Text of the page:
G

where *V *= average horizontal velocity at a node

(5) For example, when *H *= 1 ft, *T*1 = 200 sec, and *d *= 30 ft, the maximum horizontal velocity and particle

excursion are *V*max = 0.5 ft/sec and *X *= 33 ft.

(6) The resonant response of the simple rectangular harbor, presented by Ippen and Goda (1963) in terms

of the amplification factor *A *(assuming no viscous dissipation) and the relative harbor length *k*R, where *k *=

is traditionally defined as the ratio of wave height along the back wall of the harbor to standing wave height

along a straight coastline (which is twice the incident wave height). The response curve for a long, narrow

harbor is given in Figure II-7-30. The left portion of the curve resembles that for the mechanical analogy in

Figure II-7-26. Resonant peaks for higher order modes are also shown. The three curves correspond to a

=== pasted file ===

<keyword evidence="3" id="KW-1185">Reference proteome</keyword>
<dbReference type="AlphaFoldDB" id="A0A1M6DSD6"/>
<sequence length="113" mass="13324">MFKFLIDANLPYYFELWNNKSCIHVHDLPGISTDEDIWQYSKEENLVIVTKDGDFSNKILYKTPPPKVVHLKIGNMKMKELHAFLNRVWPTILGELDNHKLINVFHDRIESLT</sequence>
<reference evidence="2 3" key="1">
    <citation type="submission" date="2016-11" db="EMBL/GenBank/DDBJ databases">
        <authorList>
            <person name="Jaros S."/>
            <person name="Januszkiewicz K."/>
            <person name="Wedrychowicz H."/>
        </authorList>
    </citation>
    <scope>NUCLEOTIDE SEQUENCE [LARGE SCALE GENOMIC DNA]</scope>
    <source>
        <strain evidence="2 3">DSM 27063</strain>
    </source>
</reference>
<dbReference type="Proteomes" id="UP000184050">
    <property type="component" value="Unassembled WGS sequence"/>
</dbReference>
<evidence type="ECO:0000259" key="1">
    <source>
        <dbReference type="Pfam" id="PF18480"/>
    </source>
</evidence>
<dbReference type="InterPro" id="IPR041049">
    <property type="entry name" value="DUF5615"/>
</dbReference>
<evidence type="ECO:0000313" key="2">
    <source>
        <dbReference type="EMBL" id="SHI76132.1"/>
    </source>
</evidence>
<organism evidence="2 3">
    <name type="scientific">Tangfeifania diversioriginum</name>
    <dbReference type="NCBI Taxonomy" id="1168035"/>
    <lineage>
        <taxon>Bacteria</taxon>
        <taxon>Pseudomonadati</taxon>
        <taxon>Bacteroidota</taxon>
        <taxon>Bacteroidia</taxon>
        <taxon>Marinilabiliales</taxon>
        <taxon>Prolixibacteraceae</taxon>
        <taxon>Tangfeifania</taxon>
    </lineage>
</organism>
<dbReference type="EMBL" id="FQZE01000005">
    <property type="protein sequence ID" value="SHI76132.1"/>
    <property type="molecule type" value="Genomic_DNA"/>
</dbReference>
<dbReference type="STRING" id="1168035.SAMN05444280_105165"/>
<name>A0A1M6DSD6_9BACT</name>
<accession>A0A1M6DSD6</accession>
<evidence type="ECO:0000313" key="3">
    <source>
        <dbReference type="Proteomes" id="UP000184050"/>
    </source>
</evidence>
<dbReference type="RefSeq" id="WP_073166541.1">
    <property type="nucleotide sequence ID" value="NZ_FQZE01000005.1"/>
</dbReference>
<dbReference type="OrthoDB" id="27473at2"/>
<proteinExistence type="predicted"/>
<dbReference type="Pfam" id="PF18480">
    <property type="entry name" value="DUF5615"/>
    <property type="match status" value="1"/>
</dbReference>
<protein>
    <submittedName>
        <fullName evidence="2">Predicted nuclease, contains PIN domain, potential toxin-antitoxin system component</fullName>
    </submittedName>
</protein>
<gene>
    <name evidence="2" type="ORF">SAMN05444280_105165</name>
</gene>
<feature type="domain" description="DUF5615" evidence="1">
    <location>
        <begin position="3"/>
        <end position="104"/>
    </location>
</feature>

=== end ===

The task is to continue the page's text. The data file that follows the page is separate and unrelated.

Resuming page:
fully open harbor and two partially open harbors with different degrees of closure. The *k*R value at resonance

decreases as the relative opening width decreases. It is bounded by the value for a closed basin, also shown

in the figure. Amplification factors for the inviscid model are upper bounds on those experienced in a real

harbor. Because amplification factor decreases at each successive higher order mode, simple analysis

methods often focus only on the lowest order modes.

(7) Practical guidance for assessing the strength and period of the first two resonant modes in a partially

enclosed rectangular harbor with a symmetric entrance is given in Figure II-7-31. A wide range of relative

harbor widths (aspect ratios, *b/*R) and relative entrance widths (*d/b*) is represented. The *k*R values can be

converted to resonant periods by

II-7-38

Harbor Hydrodynamics

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